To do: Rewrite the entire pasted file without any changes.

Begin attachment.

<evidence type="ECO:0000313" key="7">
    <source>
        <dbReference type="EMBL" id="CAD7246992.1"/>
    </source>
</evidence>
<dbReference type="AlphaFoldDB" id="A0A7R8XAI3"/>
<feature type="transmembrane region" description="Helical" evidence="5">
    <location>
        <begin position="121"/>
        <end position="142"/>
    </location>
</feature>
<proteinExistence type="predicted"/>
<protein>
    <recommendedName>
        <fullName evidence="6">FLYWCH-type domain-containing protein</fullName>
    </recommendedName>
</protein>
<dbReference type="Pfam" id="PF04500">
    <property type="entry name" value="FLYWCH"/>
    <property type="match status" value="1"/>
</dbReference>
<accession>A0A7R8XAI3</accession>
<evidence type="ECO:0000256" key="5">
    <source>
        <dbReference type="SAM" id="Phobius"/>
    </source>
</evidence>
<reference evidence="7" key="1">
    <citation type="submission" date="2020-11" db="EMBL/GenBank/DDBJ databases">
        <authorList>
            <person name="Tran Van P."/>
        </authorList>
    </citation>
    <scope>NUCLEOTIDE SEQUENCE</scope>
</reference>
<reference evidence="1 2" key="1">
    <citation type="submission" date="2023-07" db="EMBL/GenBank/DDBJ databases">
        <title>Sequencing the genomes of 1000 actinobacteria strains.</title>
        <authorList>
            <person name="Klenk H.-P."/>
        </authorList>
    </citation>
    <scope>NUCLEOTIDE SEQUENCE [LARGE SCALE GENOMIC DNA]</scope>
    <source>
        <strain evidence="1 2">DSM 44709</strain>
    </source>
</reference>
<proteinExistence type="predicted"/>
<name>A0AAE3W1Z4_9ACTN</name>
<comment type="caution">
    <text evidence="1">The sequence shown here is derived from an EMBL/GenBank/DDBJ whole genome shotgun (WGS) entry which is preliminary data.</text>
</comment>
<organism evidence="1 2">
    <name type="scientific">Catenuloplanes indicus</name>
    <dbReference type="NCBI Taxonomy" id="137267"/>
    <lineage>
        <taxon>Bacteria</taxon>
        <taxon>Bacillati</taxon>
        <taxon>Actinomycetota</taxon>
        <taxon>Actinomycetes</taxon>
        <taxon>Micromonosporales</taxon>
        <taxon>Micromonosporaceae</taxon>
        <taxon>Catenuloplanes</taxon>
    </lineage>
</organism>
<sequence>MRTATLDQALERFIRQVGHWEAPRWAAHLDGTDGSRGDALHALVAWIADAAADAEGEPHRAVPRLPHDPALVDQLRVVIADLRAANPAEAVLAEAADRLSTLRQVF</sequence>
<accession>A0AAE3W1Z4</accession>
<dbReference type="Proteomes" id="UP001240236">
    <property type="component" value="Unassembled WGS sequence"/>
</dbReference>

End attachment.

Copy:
<evidence type="ECO:0000313" key="7">
    <source>
        <dbReference type="EMBL" id="CAD7246992.1"/>
    </source>
</evidence>
<dbReference type="AlphaFoldDB" id="A0A7R8XAI3"/>
<feature type="transmembrane region" description="Helical" evidence="5">
    <location>
        <begin position="121"/>
        <end position="142"/>
    </location>
</feature>
<proteinExistence type="predicted"/>
<protein>
    <recommendedName>
        <fullName evidence="6">FLYWCH-type domain-containing protein</fullName>
    </recommendedName>
</protein>
<dbReference type="Pfam" id="PF04500">
    <property type="entry name" value="FLYWCH"/>
    <property type="match status" value="1"/>
</dbReference>
<accession>A0A7R8XAI3</accession>
<evidence type="ECO:0000256" key="5">
    <source>
        <dbReference type="SAM" id="Phobius"/>
    </source>
</evidence>
<reference evidence="7" key="1">
    <citation type="submission" date="2020-11" db="EMBL/GenBank/DDBJ databases">
        <authorList>
            <person name="Tran Van P."/>
        </authorList>
    </citation>
    <scope>NUCLEOTIDE SEQUENCE</scope>
</reference>
<reference evidence="1 2" key="1">
    <citation type="submission" date="2023-07" db="EMBL/GenBank/DDBJ databases">
        <title>Sequencing the genomes of 1000 actinobacteria strains.</title>
        <authorList>
            <person name="Klenk H.-P."/>
        </authorList>
    </citation>
    <scope>NUCLEOTIDE SEQUENCE [LARGE SCALE GENOMIC DNA]</scope>
    <source>
        <strain evidence="1 2">DSM 44709</strain>
    </source>
</reference>
<proteinExistence type="predicted"/>
<name>A0AAE3W1Z4_9ACTN</name>
<comment type="caution">
    <text evidence="1">The sequence shown here is derived from an EMBL/GenBank/DDBJ whole genome shotgun (WGS) entry which is preliminary data.</text>
</comment>
<organism evidence="1 2">
    <name type="scientific">Catenuloplanes indicus</name>
    <dbReference type="NCBI Taxonomy" id="137267"/>
    <lineage>
        <taxon>Bacteria</taxon>
        <taxon>Bacillati</taxon>
        <taxon>Actinomycetota</taxon>
        <taxon>Actinomycetes</taxon>
        <taxon>Micromonosporales</taxon>
        <taxon>Micromonosporaceae</taxon>
        <taxon>Catenuloplanes</taxon>
    </lineage>
</organism>
<sequence>MRTATLDQALERFIRQVGHWEAPRWAAHLDGTDGSRGDALHALVAWIADAAADAEGEPHRAVPRLPHDPALVDQLRVVIADLRAANPAEAVLAEAADRLSTLRQVF</sequence>
<accession>A0AAE3W1Z4</accession>
<dbReference type="Proteomes" id="UP001240236">
    <property type="component" value="Unassembled WGS sequence"/>
</dbReference>